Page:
A Better Way to Evaluate Body Composition
Combine two popular methods and move closer to your goalMarch 16, 2011
Photo by skamille
With the holidays behind us and a new season setting in, consider thinking about body composition as one of the primary areas for improvement in this New Year. Athletes typically think about body composition in a very one-dimensional way. Most don’t get too far beyond considering only their body weight and/or the percentage of their body weight that comes from fat. Outlined below is a more effective, sport-specific approach to body composition that uses traditional metrics in a more synergistic way.
The two primary metrics to consider are Body Fat Percentage (BF%), and Body Mass Index (BMI). There is limited sport-specific value in using these metrics separately. When used in conjunction with one another, however, they can provide insight into sport-related performance limiters, which go well beyond the impacts of only body weight on race speed and/or vanity.
When BF% and BMI are combined, they yield a powerful tool for evaluating potential athletic limiters and moving beyond them.
The first step in carrying out a detailed evaluation of body composition is to take an accurate measurement of body fat. There is no need to go crazy in getting an exact number in this context—a number plus or minus 1.5 percent will be appropriate. By working with a dietitian and/or coach, athletes should target an approximate race day BF% as well. Assuming this number is as low as the athlete should safely be based on age and gender, a goal body weight should then be determined. (A goal that operates under the assumption that this number can be reached through manipulating the diet).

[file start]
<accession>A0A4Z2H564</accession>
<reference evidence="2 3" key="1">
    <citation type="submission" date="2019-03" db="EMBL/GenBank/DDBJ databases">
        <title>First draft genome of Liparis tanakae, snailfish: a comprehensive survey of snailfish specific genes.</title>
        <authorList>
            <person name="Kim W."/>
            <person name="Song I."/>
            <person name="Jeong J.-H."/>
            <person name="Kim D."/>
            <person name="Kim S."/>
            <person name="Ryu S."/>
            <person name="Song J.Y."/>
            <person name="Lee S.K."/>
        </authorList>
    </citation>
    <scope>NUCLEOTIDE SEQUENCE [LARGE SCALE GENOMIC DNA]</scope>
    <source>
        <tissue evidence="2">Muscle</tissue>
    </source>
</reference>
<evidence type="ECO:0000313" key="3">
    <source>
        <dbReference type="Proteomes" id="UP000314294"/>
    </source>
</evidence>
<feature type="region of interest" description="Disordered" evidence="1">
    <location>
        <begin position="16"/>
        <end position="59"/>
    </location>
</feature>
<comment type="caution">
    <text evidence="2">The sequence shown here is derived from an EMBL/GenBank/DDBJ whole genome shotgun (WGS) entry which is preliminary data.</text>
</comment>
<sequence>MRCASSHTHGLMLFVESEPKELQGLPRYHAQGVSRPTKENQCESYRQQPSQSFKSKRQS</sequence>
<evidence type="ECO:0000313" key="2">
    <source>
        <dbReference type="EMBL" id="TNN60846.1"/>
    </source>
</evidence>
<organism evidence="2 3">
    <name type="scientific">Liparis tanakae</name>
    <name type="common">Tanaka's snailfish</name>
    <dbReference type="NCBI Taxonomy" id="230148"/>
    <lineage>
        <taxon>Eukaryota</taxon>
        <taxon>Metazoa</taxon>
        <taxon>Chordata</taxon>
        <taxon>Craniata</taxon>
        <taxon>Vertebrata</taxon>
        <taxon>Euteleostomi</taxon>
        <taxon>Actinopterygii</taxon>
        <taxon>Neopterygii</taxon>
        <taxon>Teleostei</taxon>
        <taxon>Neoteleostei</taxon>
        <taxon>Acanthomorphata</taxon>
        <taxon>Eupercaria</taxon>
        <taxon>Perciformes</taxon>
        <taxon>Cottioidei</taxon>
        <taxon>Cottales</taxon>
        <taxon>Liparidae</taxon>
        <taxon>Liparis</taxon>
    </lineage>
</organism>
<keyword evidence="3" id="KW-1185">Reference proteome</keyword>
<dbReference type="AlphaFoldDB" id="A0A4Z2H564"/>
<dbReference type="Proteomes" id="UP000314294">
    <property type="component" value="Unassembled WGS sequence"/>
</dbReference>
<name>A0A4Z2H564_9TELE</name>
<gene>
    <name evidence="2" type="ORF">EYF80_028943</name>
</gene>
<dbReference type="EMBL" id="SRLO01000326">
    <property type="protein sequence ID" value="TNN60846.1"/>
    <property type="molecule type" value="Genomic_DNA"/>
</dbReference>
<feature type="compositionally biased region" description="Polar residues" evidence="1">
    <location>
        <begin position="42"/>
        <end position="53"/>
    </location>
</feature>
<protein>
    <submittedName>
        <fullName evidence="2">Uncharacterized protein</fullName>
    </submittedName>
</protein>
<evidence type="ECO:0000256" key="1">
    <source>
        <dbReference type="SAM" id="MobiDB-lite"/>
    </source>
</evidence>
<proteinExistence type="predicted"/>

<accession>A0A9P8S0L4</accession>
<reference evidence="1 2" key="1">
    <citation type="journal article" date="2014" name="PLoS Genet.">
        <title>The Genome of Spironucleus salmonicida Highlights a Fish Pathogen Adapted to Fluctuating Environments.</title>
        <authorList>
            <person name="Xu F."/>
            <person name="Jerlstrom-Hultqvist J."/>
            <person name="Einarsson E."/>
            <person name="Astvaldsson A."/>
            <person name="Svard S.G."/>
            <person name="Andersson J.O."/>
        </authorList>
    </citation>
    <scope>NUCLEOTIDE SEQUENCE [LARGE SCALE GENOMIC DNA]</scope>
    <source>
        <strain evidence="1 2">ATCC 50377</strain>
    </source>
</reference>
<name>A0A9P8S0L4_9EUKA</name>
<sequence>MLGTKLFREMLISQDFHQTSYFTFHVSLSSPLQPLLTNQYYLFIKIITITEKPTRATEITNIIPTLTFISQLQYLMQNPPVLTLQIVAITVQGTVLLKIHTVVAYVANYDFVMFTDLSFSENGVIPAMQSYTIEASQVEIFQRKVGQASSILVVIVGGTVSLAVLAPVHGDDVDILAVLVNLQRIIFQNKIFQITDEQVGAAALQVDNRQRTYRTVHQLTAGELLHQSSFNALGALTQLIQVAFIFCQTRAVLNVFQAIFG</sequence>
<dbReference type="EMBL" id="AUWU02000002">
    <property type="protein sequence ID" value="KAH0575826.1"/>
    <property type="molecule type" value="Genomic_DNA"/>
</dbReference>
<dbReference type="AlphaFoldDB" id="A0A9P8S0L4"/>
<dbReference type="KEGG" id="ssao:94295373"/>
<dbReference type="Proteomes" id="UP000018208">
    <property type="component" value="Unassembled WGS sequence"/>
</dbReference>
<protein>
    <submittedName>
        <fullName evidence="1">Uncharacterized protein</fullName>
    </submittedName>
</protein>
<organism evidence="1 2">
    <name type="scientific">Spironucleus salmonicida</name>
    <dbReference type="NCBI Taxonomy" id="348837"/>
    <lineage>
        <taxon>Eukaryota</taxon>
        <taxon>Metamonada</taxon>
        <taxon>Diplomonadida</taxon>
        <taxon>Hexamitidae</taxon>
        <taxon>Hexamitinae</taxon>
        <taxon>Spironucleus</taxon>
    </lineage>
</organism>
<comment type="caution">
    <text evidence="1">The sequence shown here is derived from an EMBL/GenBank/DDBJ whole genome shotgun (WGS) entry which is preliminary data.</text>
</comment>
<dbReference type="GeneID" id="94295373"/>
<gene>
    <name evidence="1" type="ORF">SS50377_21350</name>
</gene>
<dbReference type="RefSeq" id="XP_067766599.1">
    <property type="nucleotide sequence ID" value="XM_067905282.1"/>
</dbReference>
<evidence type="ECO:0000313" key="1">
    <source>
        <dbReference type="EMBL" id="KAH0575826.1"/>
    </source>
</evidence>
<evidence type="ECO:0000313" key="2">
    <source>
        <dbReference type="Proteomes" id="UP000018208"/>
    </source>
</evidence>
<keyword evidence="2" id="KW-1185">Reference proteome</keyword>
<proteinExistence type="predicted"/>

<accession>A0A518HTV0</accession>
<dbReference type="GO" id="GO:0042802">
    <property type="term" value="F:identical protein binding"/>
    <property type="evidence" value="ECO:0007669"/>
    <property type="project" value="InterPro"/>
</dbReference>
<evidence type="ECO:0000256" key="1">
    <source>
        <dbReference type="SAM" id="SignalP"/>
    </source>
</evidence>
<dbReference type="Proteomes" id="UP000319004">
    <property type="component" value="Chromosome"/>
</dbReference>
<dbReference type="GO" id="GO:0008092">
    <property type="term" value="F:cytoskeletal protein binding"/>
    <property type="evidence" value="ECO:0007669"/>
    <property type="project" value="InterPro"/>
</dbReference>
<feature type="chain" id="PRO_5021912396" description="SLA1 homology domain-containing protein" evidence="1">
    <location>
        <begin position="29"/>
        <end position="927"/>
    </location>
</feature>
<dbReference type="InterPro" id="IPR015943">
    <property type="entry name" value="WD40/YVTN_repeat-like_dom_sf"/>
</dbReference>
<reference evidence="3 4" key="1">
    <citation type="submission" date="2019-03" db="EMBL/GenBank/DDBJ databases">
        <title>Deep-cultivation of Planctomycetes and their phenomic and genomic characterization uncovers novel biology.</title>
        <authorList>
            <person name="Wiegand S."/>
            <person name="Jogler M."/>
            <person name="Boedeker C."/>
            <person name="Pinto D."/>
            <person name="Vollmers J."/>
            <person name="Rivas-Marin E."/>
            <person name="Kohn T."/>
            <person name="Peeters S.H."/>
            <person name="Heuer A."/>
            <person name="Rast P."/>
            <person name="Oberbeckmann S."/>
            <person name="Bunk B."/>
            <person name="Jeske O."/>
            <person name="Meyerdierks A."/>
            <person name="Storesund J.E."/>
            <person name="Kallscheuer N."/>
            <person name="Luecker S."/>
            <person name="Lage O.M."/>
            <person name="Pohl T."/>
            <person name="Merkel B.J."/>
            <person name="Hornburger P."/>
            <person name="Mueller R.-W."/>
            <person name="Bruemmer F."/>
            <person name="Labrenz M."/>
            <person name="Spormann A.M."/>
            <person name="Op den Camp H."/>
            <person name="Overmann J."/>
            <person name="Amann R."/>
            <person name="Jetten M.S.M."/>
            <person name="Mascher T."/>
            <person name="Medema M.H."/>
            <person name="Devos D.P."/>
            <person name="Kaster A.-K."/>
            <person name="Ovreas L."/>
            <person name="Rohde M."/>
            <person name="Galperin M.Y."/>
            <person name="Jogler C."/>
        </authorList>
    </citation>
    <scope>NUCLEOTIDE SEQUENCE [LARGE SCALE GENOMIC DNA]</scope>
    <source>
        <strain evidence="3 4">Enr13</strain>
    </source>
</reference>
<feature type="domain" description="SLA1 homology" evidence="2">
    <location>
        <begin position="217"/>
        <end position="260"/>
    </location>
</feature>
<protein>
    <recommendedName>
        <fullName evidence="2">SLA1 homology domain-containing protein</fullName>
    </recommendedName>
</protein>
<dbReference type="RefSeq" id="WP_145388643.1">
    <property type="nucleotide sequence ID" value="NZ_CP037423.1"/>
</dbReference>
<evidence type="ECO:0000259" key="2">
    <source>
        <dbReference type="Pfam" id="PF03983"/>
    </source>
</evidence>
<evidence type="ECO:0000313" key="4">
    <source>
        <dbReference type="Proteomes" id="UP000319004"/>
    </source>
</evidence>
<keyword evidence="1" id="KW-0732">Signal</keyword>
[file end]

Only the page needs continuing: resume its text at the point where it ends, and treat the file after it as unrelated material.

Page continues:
Let’s look at an example: If an athlete currently weighs 160 pounds, with a 12 percent BF% and an eight percent goal BF%, we can assume that the athlete will lose four percent of his or her body weight through manipulating the diet. To determine this athlete’s goal race day body weight, we calculate 4% of 160, which is about six pounds. Assuming that this athlete does not lose a significant amount of muscle during the weight loss phase, they can expect to race at about 154 pounds, and with eight percent body fat. We call this is the athlete’s Lean Adjusted Body Weight.
This process is a powerful tool in helping determine an athlete’s optimal race weight, as well as the attendant impacts on performance. Assuming that this goal BF% has been properly determined and that there has not been a significant loss of strength due to a loss of lean muscle mass, each pound of lost body weight roughly equates to a three second per pound per mile improvement in running pace and about three seconds per pound for every four miles on the bike. With this in mind, once the above athlete has shed these six pounds of body fat, an improvement of about 18 seconds per four miles and 18 seconds per mile can be expected on each of the bike and the run paces.